Cracow – Poor Clares church

Today, while tidying up my computer – I found some pictures I made during last summer’s visit in Cracow ( in Polish: Kraków).

Part of my family has always been tied with that town on the Vistula. No wonder then that even though I derive from the Pomeranian (Prussian)  branch of the family – I love Cracow. And I am proud of it (especially when I look up my family names on the famous Wawel Hill walls ;)).

While living nearby (years ago), I had my favourite places to visit. And one of them was (and still is!) St. Andrew’s.

I am not a religious person, therefore I visit churches with different expectations. As a guide – I go there to find beauty and history.

Where if not in the shrines we can find real culture?

Pieces of art taken away from churches by museum authorities lose their authenticity. And then the historical and cultural narration of art is broken.

This is why St. Andrew’s is unique. It is an example where one can still hear the authentic silence of the past ages. For me it is a special place in some other way too, as it is connected with a scandal in the history of my family 😀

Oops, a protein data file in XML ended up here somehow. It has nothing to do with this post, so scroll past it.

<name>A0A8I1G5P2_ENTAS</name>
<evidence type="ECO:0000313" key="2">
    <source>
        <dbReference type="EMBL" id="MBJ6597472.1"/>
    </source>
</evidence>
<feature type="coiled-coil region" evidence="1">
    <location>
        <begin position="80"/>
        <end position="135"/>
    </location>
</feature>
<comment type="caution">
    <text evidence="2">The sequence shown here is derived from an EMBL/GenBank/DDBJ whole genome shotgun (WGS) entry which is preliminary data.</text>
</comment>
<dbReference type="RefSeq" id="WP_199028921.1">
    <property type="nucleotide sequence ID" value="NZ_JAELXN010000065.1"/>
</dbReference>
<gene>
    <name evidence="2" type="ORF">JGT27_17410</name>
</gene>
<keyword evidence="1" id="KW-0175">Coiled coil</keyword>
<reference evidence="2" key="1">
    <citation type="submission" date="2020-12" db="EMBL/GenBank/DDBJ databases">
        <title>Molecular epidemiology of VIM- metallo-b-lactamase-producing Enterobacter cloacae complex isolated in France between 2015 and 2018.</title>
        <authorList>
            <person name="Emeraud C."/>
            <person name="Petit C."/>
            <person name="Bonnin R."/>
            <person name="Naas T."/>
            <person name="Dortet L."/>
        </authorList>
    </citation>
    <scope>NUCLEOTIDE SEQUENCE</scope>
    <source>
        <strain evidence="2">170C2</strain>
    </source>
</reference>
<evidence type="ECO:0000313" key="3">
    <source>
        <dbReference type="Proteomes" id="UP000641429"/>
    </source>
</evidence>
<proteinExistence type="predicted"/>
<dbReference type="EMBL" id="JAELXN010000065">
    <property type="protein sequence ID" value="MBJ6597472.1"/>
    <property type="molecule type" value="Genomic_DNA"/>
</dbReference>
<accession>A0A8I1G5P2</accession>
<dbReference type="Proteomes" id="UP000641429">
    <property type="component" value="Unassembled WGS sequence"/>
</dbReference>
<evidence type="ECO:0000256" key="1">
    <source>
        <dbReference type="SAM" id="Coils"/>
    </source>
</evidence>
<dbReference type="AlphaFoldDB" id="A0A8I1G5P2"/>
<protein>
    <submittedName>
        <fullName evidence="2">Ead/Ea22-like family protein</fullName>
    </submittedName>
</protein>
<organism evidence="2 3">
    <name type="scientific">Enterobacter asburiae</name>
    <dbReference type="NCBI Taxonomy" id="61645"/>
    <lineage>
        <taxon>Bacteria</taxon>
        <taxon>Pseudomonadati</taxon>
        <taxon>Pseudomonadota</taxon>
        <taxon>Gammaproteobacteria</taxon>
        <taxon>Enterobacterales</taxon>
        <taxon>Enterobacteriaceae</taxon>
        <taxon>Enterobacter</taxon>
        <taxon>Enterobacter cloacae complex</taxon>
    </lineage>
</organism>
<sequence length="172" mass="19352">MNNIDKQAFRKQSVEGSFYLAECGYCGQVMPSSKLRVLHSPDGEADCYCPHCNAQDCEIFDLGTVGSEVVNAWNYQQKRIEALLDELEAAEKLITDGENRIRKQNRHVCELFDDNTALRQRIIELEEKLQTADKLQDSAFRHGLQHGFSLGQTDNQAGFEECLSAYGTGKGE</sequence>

The church itself was built in the 11th century and first served the Benedictine monks. In the 13th century this was the only shrine that withstood the Mongol attack, and in the 14th century the Poor Clare nuns settled there. This is when the adjoining monastery building appeared. In the 18th century the whole interior underwent strong baroquisation.

As Cracow was not destroyed in WW II – here one can sink into the true historical silence, even though the outside (civilisation) can still be heard through the open church door.

A magnificent place!

Here is a short video of the interior.

I did not speak during recording, so as not to disturb the sound of ages… The vloume should be made louder to hear the sound of the street coming from outside.

And below are some pics – inlcuding the brief history of the place.

And one more thing. Once while in Cracow, as usually I went to St. Andrew’s for a little rest. And I saw a scene which made me feel like in the middle ages. A guy with a basket full of vegetables rang to the monastery door. It slightly opened, and a hand stuck out to snatch the basket. It disappeared behind the door. Then it opened again – and the same (?) hand stuck out again – with the same basket. This time it was empty.

The guy muttered something and went away, while I stood there speechless. In the midst of a modern town, in the 21st century – I saw medieval tradition.

And, know what?  I was the only person who was surprised. More – I was the only person who paid any attention to this. It seems that the crazy post war Communist system in a frenzy of destroying everything – did not manage with monastic tradition 😉

Published in: on 13/02/2011 at 15:26  Leave a Comment  

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